Sabin, L. (2019). Atmospheric Cartography: Articulating Ecological Connectivity in Air. MRes Thesis. School of Communication, Royal College of Art.
My thesis is about engaging with atmosphere through mapping practices. I bring together innovative approaches to cartography that move away from land-based maps to articulate human relations with air and its variations over space and time. I call this multidisciplinary field of knowledge ‘atmospheric cartography’.
Cartography is not simply a representation of an area. It is a process informed by perspective as well as values. Maps, in turn, inform the perspectives and values of the navigators that use them. Given that maps of atmosphere are less prevalent and have less historic conventions than land-based maps, now is an opportune moment to constructively question their generative processes.
Other cultures (Eastern, ancient, folk) have acknowledged an essential connection between self and spirit with breath, wind, air, and creation. Western philosophy, however, has attempted to explain the nature of existence without taking air into account, as Luce Irigaray argued in her 1983 book L’oubli de l’air (‘The forgetting of air’). Irigaray pointed out that we are dependent on air for our survival, so by dismissing it we are putting ourselves in peril.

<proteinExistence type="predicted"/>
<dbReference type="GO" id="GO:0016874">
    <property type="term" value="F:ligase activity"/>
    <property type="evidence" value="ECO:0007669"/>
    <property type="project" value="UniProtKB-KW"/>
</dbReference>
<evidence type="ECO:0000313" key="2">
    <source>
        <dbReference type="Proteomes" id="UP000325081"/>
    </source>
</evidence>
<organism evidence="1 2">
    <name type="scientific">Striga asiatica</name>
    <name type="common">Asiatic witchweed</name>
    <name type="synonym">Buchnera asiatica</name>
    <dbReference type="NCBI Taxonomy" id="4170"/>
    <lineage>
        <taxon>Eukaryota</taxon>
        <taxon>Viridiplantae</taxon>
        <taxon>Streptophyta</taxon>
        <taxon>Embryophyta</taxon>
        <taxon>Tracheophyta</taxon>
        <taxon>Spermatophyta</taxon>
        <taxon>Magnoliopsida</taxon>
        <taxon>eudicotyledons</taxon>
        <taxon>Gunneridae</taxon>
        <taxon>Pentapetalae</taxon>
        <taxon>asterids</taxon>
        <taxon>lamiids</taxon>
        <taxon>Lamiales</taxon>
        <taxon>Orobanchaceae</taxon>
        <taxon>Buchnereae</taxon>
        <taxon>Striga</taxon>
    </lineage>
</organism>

Even now we understand ‘carbon footprint’ by way of analogy with being on land. A mark on the earth is something we can clearly perceive, whereas a gas in the air is diffuse and invisible. In reality, the air enjoins the land in a perpetual flow of matter.
We humans are beings whose place in the world must be understood atmospherically. Thus atmospheric cartography is about making our intra-actions with(in) air palpable.
Cartography is a way of articulating perspectival relations between selves and the world.
The research methodology I have devised involves interviewing four ‘atmospheric cartographers’, i.e. people who map airspaces. Two interviewees are scientists who endeavour to map the objective ‘quality’ of air in terms of gaseous and particulate matter. Two are artists who map the subjective ‘qualities’ of air, playing with the senses to create an aesthetic engagement.
I embrace a holistic definition of atmosphere as meteorological and emotional. So my approach to mapping atmosphere unifies scientific and artistic points of view.
I conclude that the artistic and scientific approaches complement one another and give rise to an understanding of being-in-air that is both informed by systematic observation and holistic experience.